Fall Newsletter: White Dew 白露 and Autumn Equinox September 22

Hope you are doing well! September has arrived and that means we are in the last quarter of the year.

Insurance notice: Most plans renew with the calendar year, so if you have visits that can be used and already met your deductible now is the time to use them! Also, reminder for our package holders that expire a year after purchase. If you are unable to use them, you have the option to gift them as well!

White Dew passed on September 7th. It marks a shift in the year as Fall is arriving and the weather is now getting cooler. Yin is increasing (coolness, increase in darkness) and days are getting shorter. We are actually in “Indian Summer” so I’ll give some advice for both “Indian Summer” and Fall. The body changes from Yang to Yin. Lungs are first to experience the change and may be aggravated by late seasonal pollen. You can use a neti pot or try some eucalyptus oil to help the lungs. To maintain the lungs from dryness, be sure to consume a proper amount of water. Massage the chest from the center outward and the Lung channel from the front shoulder/collar bone down to the nail of the thumb. Also helpful is to wear clothes that do not overexpose the skin as the mornings and nights will be cooler.

Indian Summer rhythm is grounding and centering. A time of balance and preparing for the cold winter and letting go of the playfulness of summer, and moving towards getting serious about the necessities of life. The color is yellow, so it is a good time to cleanse the immune system with some fasting by having more fruit and vegetable juices. This is also a great time to set roots for a new job or home. Earth is stable and solid. Decisions made in late summer prove to be beneficial for one’s job or home. The spleens is most active in late summer, so eat the fresh fruits and cooked vegetables from summer’s bounty to keep the spleen at optimal performance. Continue to avoid raw salads and vegetables as this can harm the spleen.

Fall or Autumn’s rhythm embodies completion. Peace and contentment flow freely during this season. The color is White and represents a void of judgement and acceptance of what is. Metal is the element of the season. “Strong as steel” best describes the person who has mastered the metal element. They have the ability to change and endure the challenges that bring wisdom and perfection. Temperance is the virtue necessary to master the mind and balance the spirit. The points 22.01 (Chong Zi) and 22.02 (Chong Xian) are also very useful for the lungs. They are at the inside of the palm in the webbing of the index and thumb. Press and massage them to assist the lungs from common cold, allergies, and sinus congestion. Eat apples, pears, and zucchini. If you have access to a Asian market, get some Nagaimo (Shan Yao in Chinese) and fresh Lily Bulb as well which are good for your lungs.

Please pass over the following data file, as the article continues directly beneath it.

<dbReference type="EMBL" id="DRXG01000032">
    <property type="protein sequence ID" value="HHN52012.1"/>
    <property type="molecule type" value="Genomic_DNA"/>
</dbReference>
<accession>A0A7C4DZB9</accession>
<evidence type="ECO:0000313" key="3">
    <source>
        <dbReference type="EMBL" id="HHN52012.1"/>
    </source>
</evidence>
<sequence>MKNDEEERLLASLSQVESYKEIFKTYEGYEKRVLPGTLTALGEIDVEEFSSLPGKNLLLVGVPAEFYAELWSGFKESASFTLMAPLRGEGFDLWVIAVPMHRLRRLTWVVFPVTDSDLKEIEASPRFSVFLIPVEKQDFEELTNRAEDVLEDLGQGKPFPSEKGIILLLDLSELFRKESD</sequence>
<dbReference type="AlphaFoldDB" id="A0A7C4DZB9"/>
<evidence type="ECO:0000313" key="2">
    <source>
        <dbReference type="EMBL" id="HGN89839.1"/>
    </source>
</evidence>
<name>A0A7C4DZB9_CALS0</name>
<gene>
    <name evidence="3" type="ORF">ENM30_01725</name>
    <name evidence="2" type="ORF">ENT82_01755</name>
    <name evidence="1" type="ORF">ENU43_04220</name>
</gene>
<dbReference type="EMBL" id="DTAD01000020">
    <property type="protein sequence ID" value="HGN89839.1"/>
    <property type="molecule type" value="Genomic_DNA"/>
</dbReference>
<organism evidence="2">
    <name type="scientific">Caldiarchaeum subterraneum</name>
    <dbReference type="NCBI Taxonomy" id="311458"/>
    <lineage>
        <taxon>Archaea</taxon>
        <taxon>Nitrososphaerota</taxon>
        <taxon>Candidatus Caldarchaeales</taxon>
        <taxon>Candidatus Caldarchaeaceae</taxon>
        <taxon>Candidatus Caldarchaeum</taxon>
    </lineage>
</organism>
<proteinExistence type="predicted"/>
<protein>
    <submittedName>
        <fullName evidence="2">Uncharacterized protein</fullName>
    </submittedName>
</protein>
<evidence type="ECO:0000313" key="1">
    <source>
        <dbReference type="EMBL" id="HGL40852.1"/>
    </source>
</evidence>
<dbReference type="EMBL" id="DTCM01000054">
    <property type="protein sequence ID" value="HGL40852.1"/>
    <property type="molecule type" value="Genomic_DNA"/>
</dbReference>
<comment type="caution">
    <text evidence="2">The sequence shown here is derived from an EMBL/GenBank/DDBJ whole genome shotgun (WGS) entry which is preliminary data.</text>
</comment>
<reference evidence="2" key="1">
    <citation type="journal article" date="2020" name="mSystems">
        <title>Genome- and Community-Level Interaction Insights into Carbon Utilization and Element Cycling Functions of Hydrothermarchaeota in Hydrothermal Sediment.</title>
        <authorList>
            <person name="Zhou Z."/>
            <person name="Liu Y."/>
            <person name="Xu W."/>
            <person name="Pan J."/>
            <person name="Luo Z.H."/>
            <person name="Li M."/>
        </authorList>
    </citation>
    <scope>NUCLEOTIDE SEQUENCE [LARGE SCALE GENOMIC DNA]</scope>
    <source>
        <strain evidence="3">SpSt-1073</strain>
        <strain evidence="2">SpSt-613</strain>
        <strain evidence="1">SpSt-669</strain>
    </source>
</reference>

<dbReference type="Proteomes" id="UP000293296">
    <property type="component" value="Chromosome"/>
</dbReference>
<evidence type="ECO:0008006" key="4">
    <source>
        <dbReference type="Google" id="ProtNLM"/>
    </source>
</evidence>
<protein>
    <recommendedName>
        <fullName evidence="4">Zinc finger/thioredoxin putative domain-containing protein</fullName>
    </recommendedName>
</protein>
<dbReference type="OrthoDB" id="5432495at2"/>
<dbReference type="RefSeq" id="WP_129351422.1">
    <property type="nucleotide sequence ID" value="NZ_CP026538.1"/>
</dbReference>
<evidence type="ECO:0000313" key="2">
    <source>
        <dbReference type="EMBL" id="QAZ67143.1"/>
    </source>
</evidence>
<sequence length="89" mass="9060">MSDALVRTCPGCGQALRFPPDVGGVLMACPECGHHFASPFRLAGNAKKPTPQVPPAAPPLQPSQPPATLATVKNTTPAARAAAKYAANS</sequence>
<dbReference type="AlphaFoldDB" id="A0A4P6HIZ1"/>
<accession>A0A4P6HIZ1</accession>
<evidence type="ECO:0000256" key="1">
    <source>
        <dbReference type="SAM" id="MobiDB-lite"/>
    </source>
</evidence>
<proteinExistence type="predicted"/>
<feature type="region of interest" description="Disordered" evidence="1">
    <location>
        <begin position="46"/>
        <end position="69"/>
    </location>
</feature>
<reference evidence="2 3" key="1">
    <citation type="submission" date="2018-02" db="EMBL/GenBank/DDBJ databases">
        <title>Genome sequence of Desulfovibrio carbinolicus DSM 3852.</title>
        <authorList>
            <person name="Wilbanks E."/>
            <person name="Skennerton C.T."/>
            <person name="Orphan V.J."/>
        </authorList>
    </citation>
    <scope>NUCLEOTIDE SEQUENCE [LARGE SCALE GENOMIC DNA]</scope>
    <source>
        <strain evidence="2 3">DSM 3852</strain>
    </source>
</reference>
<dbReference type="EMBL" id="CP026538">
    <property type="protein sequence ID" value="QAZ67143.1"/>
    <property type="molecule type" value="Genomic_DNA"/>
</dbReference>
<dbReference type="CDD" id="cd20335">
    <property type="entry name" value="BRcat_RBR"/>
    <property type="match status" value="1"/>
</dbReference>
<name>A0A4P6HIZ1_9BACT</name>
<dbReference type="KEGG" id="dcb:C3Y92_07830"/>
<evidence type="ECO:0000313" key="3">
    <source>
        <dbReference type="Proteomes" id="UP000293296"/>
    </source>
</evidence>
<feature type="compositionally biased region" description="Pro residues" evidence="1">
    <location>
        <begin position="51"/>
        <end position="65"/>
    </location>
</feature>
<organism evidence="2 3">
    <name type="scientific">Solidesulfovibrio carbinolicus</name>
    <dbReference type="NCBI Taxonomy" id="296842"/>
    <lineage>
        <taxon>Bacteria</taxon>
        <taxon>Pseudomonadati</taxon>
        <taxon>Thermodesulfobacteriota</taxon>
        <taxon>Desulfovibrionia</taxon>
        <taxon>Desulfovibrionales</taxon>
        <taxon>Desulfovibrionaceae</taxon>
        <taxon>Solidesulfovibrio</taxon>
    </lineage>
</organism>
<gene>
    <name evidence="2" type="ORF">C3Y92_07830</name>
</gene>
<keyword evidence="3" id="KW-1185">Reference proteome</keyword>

Qigong of the Month: Hun Yuan qigong*

Hun Yuan means “primordial”. It is a qigong that helps you “return to origin” or your natural original state before we were born in our mother’s womb. The ancients felt this state was very important to return to in our life to help restore our Qi and mind. The father of modern qigong Hu Yaozhen taught this and so there are a few videos available on YouTube. I choose this one for patients because it does not require special breathing and it is good to focus on the movements in a slow and flowing way. It also has stillness in it to help center and clear the mind. Lastly I choose this because it is simple, not very long, and easy to learn. It is not a replacement for medical attention and if you do feel uncomfortable doing it, just stop and go for a walk. 

This is a primordial qigong so when beginning, open the mind, allow it to expand and see infinitely into the universe in all directions, gather the life force of the universe, blend internally and externally with the universe as the work to purify and detox our shen (mind), Qi (vitals), and Jing (essence).

*our method here has some minor variation to the official Hunyuan Qigong of Feng Zhiqiang. Some simplification and modification is made.

Staff hours:

Linda’s hours: Tuesday and Thursday 11am – 7 pm, Fri. 12-4 pm

Matthew’s hours: Monday, Wednesday, Friday 2 pm to 7 pm. Tuesday and Thursday 9 am to 12 pm, and Saturday 9 am to 5 pm.

Chae’s hours: Monday 9 am-2 pm, Tues. 4-7 pm, Wed. 9 am-1 pm, Thurs. 4-7 pm, Fri. 9am-2 pm, Sat. 2-5 pm (every other Saturday).


Sincerely,
Matthew 
NOVA Acupuncture
Linda Wentz, L.Ac | Matthew Stampe, L.Ac. LMT |Chae Jeon, L.Ac

3343 Duke Street
Alexandria, VA 22314
(703) 259-9193
www.NOVAacu.com

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